A flailing Egypt still aims for 20 percent renewables by 2020.
Egypt’s Supreme Council of Energy last week pushed forward a new round of concessions aimed at boosting investment in renewable and clean energy in the country. According to the Council, it said it would exempt parts and components used in the production of electricity from customs and tax if they were to be implemented in either solar or wind power operations.
The move is a positive for Egypt’s renewable energy sector, which has largely been quiet since January 2011, when an uprising ousted the former regime from power. Since then, the economic woes in the country have seen numerous projects scrapped, but the Council believes that the new measures will entice investors to go green with their energy needs.
It also stated that the “allocation of plots of land belonging to the Renewable Energy Authority would be made available to private companies working in the field.”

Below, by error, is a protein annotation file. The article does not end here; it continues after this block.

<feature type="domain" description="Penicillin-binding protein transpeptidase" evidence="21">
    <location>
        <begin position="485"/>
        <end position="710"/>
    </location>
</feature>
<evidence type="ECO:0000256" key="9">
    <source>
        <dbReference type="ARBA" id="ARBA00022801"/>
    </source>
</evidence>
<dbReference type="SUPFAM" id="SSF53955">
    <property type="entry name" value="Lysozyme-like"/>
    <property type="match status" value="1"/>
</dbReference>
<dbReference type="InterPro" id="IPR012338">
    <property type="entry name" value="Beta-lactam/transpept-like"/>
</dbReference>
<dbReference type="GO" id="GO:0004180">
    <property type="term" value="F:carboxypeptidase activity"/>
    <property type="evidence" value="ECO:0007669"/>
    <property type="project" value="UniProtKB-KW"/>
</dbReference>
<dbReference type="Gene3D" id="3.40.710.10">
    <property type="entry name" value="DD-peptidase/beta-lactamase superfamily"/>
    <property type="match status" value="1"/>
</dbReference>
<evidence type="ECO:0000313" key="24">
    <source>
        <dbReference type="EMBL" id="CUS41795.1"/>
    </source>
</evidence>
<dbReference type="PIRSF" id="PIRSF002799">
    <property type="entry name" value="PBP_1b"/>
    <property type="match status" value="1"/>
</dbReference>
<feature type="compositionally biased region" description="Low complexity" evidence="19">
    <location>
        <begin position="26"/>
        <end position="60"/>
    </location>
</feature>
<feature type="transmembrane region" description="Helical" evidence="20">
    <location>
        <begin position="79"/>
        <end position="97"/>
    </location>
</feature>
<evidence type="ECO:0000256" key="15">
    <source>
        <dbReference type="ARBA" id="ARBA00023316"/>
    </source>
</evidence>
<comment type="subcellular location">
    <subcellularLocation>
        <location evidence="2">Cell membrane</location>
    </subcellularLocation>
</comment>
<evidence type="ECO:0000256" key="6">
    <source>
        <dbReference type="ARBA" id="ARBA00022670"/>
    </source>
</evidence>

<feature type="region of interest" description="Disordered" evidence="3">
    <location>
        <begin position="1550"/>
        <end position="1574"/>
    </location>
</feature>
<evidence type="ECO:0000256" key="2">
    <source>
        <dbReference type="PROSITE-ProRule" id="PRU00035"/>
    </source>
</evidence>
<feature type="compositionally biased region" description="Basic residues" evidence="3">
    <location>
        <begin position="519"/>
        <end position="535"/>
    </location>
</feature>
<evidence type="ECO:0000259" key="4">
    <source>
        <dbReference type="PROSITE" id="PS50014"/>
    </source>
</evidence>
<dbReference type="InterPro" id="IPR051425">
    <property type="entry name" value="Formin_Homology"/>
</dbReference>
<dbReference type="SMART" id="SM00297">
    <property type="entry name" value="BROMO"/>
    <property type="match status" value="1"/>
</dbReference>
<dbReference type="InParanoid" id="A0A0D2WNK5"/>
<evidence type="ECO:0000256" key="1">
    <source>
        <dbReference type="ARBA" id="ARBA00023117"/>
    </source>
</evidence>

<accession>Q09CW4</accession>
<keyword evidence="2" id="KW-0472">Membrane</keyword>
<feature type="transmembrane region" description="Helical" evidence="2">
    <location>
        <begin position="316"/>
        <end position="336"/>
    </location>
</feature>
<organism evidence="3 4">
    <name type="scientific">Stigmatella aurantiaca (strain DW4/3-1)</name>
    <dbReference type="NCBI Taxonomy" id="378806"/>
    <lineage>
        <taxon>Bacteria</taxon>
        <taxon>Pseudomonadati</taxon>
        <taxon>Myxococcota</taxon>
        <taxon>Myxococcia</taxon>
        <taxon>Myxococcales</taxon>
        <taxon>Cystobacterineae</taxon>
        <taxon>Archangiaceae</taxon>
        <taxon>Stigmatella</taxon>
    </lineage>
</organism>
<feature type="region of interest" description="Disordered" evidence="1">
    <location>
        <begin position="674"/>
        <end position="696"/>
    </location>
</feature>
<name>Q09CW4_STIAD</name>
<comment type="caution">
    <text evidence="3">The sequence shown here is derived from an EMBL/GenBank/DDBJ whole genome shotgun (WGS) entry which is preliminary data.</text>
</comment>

The goal is to establish “production projects and the sale of electric power systems for not less than two percent the total energy produced annually from the project.”
While ambitious, Minister of Electricity and Energy Mahmoud Balba’a believes it can boost the investment potential of Egypt’s alternative energy sector (see our impressive coverage and photos of the Kuraymat solar plant), which had been growing dramatically in recent years before the uprising.
“The facilities include requiring the Egyptian Company for Electricity Transmission to purchase energy produced, or to authorize transfers to entities contracted, with a commitment to prices set by the Council of Ministers, according to the system slides approved for sale of electricity to the citizens,” he said.
The ministry, earlier this year, said they hope a new 1000 MW power project aims to contribute 1,000 megawatts of power to the country and will be fully functional by 2016 to help ease Egypt’s electricity needs.
The country hopes to be using some 20 percent of all power from alternative sources by 2020. Currently, Egypt has a 200 MW wind farm on the Red Sea coast with Spain’s Gamesa and the entire region is producing some 400 MW of total wind power. There is also a 150 MW solar thermal plant 90 km south of Cairo in operation.
Image of Kuraymat solar thermal plant by Tafline Laylin/Green Prophet